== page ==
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  5. "Mom, Dima is a medic."

"Mom, Dima is a medic."

Translation:Мама, Дима — медик.

November 2, 2015



Medic sounds really unnatural - I've never heard it used before. My guess is Duolingo replaces it later. Instead, you'll hear врач a lot ("vrach", rhymes with watch), which usually means medical doctor. Don't get it confused with враг (enemy). It would be bad to call for one and get the other! =P

As the notes say, the hyphen's meant to show that there's no "to be" in the present tense. It's like saying "Tom (is a) medic." It's confusing at first, but you'll be glad it's gone later!


A "Medic" means медик. Медик means a "medic".

For "doctor" use "врач".

I already regret I added this word for, er, its simplicity.


I hope I'm not coming off as ungrateful! Thank you so much for putting this together! I've already learned a new word! I've lived in Moscow for several years now and have been in and out of the hospital, but have never heard the term медик used. My wife said she thinks it may be used to refer to an emergency service provider like you might see in an ambulance.

The toughest part of this for me will be learning the Russian keyboard - I'm much more comfortable writing than typing!


truth be told, it is only here for learning purposes (as is пюре). The word медик fits rather nicely in the lesson which only has И, Д, and Э as totally unfamiliar letters (you can argue, though, that э sort of looks like curvy backwards E).

I wanted to use макет. But then I thought again.


I disagree. In the UK you may say medic to make a distinction between MDs and PhDs. But most people understand the difference. I don't know how it's in the US though.


Is this medic as in doctor, or as in paramedic/combat medic?


Медик usually means paramedic.


Thank you for the explanation. I was wondering what the difference was between a medic and a doctor... which I had learned as врач before.


Medic is, -as far as i know-, a word used for an emergency medical technician. He or she is not a full medical doctor, but a technician trained to take the first medical actions needed in emergencies.


"Remember to use the Russian keyboard" How do I do this? I'm not on my phone and don't see an on screen keyboard.


You must install it. There is an explanation on how to do this in the incubator page.


What is ''—'' means?

  • 2056

It's in the tips and notes. It replaces the verb 'to be'. In this sentence it means "is".


What does the dash mean?


Read the grammar information...


For some reason, when my cursor is over the hyphen ("—"), I cannot see what the translation is, as opposed to the other words (for example "мама", which shows the options "a mom", "mom", "a mother"). This is not a huge problem, as the notes state that it is equivalent to "to be", but am I the only one having this glitch?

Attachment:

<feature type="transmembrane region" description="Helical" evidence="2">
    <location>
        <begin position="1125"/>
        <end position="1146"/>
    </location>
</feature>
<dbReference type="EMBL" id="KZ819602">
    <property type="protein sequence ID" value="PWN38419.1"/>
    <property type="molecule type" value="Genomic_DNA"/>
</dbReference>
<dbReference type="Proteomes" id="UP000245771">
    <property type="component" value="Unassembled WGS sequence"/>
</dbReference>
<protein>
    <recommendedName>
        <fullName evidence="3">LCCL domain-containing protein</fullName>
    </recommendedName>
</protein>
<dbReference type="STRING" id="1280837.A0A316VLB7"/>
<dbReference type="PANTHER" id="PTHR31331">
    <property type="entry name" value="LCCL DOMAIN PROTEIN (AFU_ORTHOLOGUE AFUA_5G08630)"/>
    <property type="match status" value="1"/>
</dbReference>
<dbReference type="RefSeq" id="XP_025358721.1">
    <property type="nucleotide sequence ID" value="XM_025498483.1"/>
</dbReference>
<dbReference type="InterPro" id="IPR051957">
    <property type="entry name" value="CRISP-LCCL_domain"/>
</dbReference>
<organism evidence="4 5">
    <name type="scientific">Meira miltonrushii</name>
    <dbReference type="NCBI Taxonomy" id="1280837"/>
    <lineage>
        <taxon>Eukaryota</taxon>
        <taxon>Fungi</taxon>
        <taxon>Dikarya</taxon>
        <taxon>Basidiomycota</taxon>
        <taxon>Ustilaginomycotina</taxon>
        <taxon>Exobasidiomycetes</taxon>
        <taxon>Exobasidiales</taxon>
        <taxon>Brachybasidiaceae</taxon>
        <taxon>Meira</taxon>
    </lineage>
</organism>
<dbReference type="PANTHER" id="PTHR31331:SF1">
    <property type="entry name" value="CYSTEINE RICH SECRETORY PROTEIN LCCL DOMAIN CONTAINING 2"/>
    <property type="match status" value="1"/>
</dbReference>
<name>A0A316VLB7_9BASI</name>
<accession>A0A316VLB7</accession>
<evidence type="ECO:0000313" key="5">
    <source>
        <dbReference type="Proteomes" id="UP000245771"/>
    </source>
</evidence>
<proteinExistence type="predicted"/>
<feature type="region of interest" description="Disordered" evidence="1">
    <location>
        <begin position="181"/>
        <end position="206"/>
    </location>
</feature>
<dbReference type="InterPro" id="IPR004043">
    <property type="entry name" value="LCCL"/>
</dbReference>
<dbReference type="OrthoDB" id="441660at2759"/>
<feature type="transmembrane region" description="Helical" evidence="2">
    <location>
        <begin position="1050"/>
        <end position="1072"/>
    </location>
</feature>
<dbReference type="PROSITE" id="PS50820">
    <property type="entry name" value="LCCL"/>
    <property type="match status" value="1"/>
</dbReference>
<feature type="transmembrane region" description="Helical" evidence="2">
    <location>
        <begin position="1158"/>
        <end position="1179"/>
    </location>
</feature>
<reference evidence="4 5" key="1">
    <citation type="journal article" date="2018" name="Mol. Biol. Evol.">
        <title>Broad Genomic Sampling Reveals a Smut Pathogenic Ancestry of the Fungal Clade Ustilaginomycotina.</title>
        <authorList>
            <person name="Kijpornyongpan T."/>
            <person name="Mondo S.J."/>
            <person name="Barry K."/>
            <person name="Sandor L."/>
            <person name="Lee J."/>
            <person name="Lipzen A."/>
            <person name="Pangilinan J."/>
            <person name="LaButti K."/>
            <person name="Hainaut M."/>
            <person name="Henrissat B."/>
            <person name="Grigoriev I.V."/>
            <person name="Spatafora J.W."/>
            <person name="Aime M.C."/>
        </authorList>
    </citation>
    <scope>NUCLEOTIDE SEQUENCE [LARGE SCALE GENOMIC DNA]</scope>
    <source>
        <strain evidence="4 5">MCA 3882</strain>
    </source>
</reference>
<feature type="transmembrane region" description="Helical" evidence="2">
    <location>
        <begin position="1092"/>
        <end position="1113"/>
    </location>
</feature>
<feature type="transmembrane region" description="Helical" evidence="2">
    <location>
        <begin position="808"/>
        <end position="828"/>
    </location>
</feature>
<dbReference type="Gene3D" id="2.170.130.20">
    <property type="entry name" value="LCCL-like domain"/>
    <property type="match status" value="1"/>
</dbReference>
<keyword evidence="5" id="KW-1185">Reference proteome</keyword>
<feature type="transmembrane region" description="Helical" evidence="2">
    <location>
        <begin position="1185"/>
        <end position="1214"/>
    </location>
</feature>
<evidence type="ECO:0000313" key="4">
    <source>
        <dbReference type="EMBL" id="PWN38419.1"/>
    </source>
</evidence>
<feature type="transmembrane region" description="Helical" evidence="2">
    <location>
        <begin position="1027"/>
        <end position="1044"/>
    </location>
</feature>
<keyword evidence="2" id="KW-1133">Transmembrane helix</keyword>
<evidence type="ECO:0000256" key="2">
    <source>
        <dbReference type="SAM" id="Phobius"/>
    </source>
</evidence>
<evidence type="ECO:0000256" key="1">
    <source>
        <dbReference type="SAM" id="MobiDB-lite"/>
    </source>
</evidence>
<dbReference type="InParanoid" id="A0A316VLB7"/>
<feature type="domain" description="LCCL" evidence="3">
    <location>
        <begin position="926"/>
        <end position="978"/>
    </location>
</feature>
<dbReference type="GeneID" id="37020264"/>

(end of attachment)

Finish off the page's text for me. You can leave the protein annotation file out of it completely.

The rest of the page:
Punctuation is not translated. Be prepared to see a lot more commas in Russian, too.


Ok, makes perfect sense. Thank you very much!


So are we expected to constantly switch between keyboards?


Probably. I am not sure Duolingo can do it for you in the browser. That's what native speakers do anyway. Though, native speakers usually use a keyboard shortcut, like Shift+Alt, Ctrl+Shift... (or ⌘ + Space if on Mac). Personally, I use Shift+Alt.


medic is врач, a doctor (phd) is доктор. I've never heard « медик » ever before…


a doctor is «врач».


Врач - правильно


Do you never say "is" or "a"/"an" in Russian?


The Russian equivalent of "is" does appear in some structures where existence should be stated (and in a very bookish style).

As for the articles, Russian does not have any—which is not surprising, given that most languages in the world do not have articles.


Really? I thought most did. Well the ones I've looked into have them anyway.


Romance languages (that is, languages that came from Latin...spanish, italian, portugese, french, and romanian) have them, as does german and english (which came from german).

I know russian does not have them, hebrew doesn't have them I don't think, and I don't think many asian languages have them.


Oh.. well luckily English is the easiest language when it comes to Articles. Other languages have multiple ways of saying "The" which just isn't necessary in my opinion. And German has a lot of ways of just saying "a" or "an" and it's not easy to remember when to use all the different versions of those Articles. Luckily I don't have that worry when I'm learning Russian. Therefore I'd say it's easier to stop using articles than having to remember when to use the extra ones in other languages, even though using no articles at all, makes less sense to me.

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